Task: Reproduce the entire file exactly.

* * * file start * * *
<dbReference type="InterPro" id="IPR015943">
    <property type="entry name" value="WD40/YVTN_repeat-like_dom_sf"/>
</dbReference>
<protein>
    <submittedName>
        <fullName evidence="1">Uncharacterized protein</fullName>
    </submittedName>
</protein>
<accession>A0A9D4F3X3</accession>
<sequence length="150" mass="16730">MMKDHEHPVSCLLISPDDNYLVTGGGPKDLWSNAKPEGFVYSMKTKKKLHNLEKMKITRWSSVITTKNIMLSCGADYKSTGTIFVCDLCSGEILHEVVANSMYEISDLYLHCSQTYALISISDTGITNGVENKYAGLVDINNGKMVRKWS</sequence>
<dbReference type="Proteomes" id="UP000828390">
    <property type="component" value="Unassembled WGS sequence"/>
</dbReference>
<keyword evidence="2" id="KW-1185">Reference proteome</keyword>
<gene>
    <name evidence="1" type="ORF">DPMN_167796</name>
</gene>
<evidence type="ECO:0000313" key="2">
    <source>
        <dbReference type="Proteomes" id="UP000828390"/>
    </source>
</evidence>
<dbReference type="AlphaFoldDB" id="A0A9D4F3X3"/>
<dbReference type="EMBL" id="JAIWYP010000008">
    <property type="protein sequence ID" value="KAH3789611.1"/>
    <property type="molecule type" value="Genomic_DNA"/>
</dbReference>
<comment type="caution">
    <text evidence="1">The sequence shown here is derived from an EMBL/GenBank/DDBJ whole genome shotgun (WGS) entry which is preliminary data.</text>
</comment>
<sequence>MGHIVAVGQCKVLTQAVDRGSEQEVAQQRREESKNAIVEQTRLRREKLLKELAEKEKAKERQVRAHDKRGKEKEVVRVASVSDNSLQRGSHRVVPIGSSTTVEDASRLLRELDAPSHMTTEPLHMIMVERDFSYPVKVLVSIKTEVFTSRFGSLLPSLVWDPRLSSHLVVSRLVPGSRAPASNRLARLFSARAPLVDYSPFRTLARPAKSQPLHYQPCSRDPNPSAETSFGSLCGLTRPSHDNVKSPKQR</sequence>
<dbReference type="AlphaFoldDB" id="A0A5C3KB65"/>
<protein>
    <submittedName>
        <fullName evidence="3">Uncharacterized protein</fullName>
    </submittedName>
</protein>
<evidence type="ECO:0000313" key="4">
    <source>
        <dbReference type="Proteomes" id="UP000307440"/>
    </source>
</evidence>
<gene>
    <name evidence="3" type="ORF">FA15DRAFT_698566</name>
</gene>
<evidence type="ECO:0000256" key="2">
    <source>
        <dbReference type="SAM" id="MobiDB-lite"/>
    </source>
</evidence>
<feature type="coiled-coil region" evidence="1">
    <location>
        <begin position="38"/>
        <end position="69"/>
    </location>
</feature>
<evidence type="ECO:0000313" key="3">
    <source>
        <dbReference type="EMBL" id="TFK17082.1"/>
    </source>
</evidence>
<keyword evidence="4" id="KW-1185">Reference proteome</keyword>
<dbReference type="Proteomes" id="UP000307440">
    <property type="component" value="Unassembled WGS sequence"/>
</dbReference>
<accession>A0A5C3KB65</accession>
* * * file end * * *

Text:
<dbReference type="InterPro" id="IPR015943">
    <property type="entry name" value="WD40/YVTN_repeat-like_dom_sf"/>
</dbReference>
<protein>
    <submittedName>
        <fullName evidence="1">Uncharacterized protein</fullName>
    </submittedName>
</protein>
<accession>A0A9D4F3X3</accession>
<sequence length="150" mass="16730">MMKDHEHPVSCLLISPDDNYLVTGGGPKDLWSNAKPEGFVYSMKTKKKLHNLEKMKITRWSSVITTKNIMLSCGADYKSTGTIFVCDLCSGEILHEVVANSMYEISDLYLHCSQTYALISISDTGITNGVENKYAGLVDINNGKMVRKWS</sequence>
<dbReference type="Proteomes" id="UP000828390">
    <property type="component" value="Unassembled WGS sequence"/>
</dbReference>
<keyword evidence="2" id="KW-1185">Reference proteome</keyword>
<gene>
    <name evidence="1" type="ORF">DPMN_167796</name>
</gene>
<evidence type="ECO:0000313" key="2">
    <source>
        <dbReference type="Proteomes" id="UP000828390"/>
    </source>
</evidence>
<dbReference type="AlphaFoldDB" id="A0A9D4F3X3"/>
<dbReference type="EMBL" id="JAIWYP010000008">
    <property type="protein sequence ID" value="KAH3789611.1"/>
    <property type="molecule type" value="Genomic_DNA"/>
</dbReference>
<comment type="caution">
    <text evidence="1">The sequence shown here is derived from an EMBL/GenBank/DDBJ whole genome shotgun (WGS) entry which is preliminary data.</text>
</comment>
<sequence>MGHIVAVGQCKVLTQAVDRGSEQEVAQQRREESKNAIVEQTRLRREKLLKELAEKEKAKERQVRAHDKRGKEKEVVRVASVSDNSLQRGSHRVVPIGSSTTVEDASRLLRELDAPSHMTTEPLHMIMVERDFSYPVKVLVSIKTEVFTSRFGSLLPSLVWDPRLSSHLVVSRLVPGSRAPASNRLARLFSARAPLVDYSPFRTLARPAKSQPLHYQPCSRDPNPSAETSFGSLCGLTRPSHDNVKSPKQR</sequence>
<dbReference type="AlphaFoldDB" id="A0A5C3KB65"/>
<protein>
    <submittedName>
        <fullName evidence="3">Uncharacterized protein</fullName>
    </submittedName>
</protein>
<evidence type="ECO:0000313" key="4">
    <source>
        <dbReference type="Proteomes" id="UP000307440"/>
    </source>
</evidence>
<gene>
    <name evidence="3" type="ORF">FA15DRAFT_698566</name>
</gene>
<evidence type="ECO:0000256" key="2">
    <source>
        <dbReference type="SAM" id="MobiDB-lite"/>
    </source>
</evidence>
<feature type="coiled-coil region" evidence="1">
    <location>
        <begin position="38"/>
        <end position="69"/>
    </location>
</feature>
<evidence type="ECO:0000313" key="3">
    <source>
        <dbReference type="EMBL" id="TFK17082.1"/>
    </source>
</evidence>
<keyword evidence="4" id="KW-1185">Reference proteome</keyword>
<dbReference type="Proteomes" id="UP000307440">
    <property type="component" value="Unassembled WGS sequence"/>
</dbReference>
<accession>A0A5C3KB65</accession>